CAIRO (AP) — Turkey’s diplomatic chief was in Cairo on Saturday for talks with Egyptian officials as regional powers try to mend their frayed ties after years of tension.
Mevlut Cavusoglu, the Turkish foreign minister, arrived in the Egyptian capital on Saturday. He was the most senior Turkish official to visit the Arab world’s most populous nation in more than a decade.
Egypt and Turkey have been at loggerheads since the ousting of Islamist President Mohammed Morsi in 2013 by the Egyptian military amid mass protests against his year-long divisive rule. Morsi came from the Muslim Brotherhood group, backed by Turkey. Egypt has designated the group as a terrorist organization.
Cavusoglu met with Egyptian Foreign Minister Sameh Shoukry for talks on “various aspects” of bilateral relations, said Ahmed Abu Zaid, Egyptian foreign ministry spokesman.
Shoukry said the two sides had found common ground to revive political and economic relations to reach “conclusions in the interests of the two countries”.
“The talks were thorough, transparent and candid,” he said at a televised joint news conference. “We are definitely looking forward to it. Let’s look at everything that can benefit the two countries”.
Cavusoglu spoke of making up for lost time since ambassadorial-level relations ended in late 2013.
“There is a huge level of untapped potential, but unfortunately we have lost those nine years and to fill this nine year gap we need to work even harder,” he said.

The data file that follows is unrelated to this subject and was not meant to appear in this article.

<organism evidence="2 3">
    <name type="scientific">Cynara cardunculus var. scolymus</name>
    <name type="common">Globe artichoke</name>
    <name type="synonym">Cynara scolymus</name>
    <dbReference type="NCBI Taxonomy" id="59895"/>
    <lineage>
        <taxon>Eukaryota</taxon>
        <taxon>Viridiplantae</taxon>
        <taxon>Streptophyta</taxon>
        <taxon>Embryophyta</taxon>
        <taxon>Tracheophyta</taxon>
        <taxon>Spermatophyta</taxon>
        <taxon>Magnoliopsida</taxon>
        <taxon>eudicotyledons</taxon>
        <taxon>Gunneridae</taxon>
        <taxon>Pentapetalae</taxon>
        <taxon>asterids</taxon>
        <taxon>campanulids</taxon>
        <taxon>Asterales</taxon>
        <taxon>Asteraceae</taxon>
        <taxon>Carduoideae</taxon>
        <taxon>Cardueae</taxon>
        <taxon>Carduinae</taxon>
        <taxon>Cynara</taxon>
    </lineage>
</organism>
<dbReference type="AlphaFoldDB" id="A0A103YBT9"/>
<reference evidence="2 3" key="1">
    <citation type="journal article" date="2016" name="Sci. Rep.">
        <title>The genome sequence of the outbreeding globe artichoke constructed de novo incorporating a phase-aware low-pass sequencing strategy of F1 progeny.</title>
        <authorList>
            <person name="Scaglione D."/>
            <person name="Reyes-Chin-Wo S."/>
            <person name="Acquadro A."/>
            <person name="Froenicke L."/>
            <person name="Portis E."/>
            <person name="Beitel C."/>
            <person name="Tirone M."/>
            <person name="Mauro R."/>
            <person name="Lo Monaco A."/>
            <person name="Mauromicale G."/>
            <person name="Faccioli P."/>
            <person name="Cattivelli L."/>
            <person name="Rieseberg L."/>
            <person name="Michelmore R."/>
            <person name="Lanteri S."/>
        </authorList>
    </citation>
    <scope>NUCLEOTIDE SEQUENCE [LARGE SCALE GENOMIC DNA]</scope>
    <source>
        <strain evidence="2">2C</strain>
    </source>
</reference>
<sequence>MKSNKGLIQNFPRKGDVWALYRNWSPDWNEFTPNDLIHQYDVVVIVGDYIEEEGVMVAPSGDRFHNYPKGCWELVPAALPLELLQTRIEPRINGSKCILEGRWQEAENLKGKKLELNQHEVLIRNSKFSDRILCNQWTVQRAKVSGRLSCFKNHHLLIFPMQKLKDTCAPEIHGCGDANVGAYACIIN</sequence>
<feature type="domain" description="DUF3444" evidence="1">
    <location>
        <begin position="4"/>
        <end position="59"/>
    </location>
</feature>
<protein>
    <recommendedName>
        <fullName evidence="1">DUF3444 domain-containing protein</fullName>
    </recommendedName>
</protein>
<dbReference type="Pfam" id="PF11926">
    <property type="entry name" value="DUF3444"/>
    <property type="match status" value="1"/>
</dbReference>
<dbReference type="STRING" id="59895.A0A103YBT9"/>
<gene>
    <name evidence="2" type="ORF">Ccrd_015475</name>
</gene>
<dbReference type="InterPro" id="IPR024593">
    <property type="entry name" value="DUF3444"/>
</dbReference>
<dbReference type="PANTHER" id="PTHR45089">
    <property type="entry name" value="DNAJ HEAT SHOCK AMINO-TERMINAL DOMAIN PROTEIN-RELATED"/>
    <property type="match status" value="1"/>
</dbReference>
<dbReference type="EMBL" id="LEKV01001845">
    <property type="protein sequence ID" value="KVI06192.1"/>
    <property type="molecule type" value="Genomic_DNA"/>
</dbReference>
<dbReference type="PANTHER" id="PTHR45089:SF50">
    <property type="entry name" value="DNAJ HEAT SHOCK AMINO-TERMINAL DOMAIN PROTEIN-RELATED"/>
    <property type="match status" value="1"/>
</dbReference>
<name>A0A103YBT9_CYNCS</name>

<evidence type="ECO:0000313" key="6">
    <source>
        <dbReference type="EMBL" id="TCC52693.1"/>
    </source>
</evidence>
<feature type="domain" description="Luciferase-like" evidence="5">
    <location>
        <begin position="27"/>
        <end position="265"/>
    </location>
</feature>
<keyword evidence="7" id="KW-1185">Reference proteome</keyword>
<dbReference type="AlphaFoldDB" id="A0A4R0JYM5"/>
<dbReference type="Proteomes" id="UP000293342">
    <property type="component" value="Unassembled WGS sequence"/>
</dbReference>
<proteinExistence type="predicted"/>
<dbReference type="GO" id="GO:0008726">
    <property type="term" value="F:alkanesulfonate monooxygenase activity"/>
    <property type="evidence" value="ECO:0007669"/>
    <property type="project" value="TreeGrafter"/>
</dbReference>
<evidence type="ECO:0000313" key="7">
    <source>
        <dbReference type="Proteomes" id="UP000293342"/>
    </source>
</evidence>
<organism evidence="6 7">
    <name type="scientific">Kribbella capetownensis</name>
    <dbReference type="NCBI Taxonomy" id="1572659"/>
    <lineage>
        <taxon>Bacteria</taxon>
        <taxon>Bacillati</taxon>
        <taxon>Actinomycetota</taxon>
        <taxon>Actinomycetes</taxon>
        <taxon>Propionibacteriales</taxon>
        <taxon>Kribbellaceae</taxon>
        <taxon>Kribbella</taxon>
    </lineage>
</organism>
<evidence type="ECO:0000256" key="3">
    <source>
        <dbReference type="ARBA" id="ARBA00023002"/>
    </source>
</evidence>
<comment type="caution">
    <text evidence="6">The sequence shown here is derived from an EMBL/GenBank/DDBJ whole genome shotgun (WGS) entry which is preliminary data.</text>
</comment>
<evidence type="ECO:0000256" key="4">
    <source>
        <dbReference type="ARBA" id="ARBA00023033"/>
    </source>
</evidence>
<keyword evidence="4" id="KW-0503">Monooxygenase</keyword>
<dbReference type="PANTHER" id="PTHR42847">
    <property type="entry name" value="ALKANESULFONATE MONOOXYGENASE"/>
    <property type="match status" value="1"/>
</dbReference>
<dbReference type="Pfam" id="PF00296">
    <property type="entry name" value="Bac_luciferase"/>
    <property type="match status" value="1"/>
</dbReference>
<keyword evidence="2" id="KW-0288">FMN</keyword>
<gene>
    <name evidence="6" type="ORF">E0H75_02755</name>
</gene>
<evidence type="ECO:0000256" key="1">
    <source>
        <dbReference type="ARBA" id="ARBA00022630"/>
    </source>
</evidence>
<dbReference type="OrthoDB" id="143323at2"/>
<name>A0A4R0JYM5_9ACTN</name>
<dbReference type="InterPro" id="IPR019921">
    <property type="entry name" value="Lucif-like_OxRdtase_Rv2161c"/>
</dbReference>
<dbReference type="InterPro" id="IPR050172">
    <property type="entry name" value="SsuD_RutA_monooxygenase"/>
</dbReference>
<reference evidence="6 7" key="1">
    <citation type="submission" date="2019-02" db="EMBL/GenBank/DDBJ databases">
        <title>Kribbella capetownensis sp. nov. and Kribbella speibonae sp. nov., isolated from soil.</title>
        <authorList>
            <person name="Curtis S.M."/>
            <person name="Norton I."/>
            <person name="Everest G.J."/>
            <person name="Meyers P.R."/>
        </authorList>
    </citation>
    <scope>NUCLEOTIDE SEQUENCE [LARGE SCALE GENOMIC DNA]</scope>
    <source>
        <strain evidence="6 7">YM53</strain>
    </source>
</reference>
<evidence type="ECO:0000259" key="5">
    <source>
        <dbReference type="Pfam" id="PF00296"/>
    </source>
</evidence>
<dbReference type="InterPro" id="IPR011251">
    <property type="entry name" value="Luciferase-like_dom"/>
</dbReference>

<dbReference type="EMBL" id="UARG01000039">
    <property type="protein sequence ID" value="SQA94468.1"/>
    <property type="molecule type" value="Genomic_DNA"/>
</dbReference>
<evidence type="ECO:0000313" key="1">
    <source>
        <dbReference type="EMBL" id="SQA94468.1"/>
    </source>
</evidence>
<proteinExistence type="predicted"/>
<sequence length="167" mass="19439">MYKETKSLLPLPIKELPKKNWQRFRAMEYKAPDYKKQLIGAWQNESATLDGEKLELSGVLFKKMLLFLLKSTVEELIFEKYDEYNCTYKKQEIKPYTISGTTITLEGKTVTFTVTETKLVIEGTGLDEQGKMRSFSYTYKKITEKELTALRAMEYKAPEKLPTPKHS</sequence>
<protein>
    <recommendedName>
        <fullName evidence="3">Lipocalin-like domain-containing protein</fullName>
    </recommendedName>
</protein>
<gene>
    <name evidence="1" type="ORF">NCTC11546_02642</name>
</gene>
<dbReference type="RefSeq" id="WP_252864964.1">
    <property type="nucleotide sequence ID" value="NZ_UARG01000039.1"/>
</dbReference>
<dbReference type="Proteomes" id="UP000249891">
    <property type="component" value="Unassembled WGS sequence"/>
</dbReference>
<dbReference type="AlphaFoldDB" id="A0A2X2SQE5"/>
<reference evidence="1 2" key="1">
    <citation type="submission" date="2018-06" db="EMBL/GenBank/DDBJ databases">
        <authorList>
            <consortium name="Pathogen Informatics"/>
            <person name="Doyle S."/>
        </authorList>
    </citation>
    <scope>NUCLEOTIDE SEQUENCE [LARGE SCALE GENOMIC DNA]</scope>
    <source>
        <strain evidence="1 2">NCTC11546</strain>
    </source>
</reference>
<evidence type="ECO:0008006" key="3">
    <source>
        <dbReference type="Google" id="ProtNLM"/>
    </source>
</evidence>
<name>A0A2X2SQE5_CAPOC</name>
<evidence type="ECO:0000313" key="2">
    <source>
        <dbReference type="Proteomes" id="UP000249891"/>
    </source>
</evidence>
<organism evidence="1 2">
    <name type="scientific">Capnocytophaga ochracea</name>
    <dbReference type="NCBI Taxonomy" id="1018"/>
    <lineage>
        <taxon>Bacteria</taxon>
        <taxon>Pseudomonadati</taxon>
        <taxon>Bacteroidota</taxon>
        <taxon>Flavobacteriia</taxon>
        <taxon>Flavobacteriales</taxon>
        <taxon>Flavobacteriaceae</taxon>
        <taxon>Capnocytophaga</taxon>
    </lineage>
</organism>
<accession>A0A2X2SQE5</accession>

The Turkish minister added that ties have been eroded “due to a lack of dialogue and misunderstandings”.
Referring to the appointment of ambassadors, Cavusoglu said he was certain that diplomatic ties would return to the “highest possible level”. He also hinted at the possibility of an official meeting between Turkish President Recep Tayyip Erdogan and Egyptian President Abdel Fattah el-Sissi after the Turkish elections in May.
Turkey has abandoned its critical approach to the Egyptian leader, who as defense minister led the military overthrow of Morsi in 2013. Erdogan and el-Sissi were photographed shaking hands in November during the World Cup in Qatar, as part of concerted efforts to mend ties.
The two countries have clashed in other areas, including Libya, where they support opposing sides. Such clashes nearly led to a direct confrontation between the two US allies in 2020, culminating in an attack on the Libyan capital by eastern-based commander Khalifa Hifter, who is backed by Egypt.
Egypt, Greece and some other European countries also fumed over a 2019 deal between Turkey and one of Libya’s rival governments that sought to bolster Turkish maritime rights and influence in the eastern Mediterranean. Egypt and Greece have responded by signing a separate agreement to delineate their maritime borders, an agreement Ankara has rejected.
Saturday’s high-level visit was the first to Cairo by a Turkish chief diplomat since former foreign minister Ahmet Davutoglu’s official visit to the Egyptian capital in 2012 to attend a Syrian opposition conference held by the Arab League.
Shoukry and Cavusoglu met last month when Egypt’s foreign minister visited earthquake-hit Turkey and Syria to show solidarity with the two nations.
Associated Press writer Andrew Wilks contributed from Ankara, Turkey.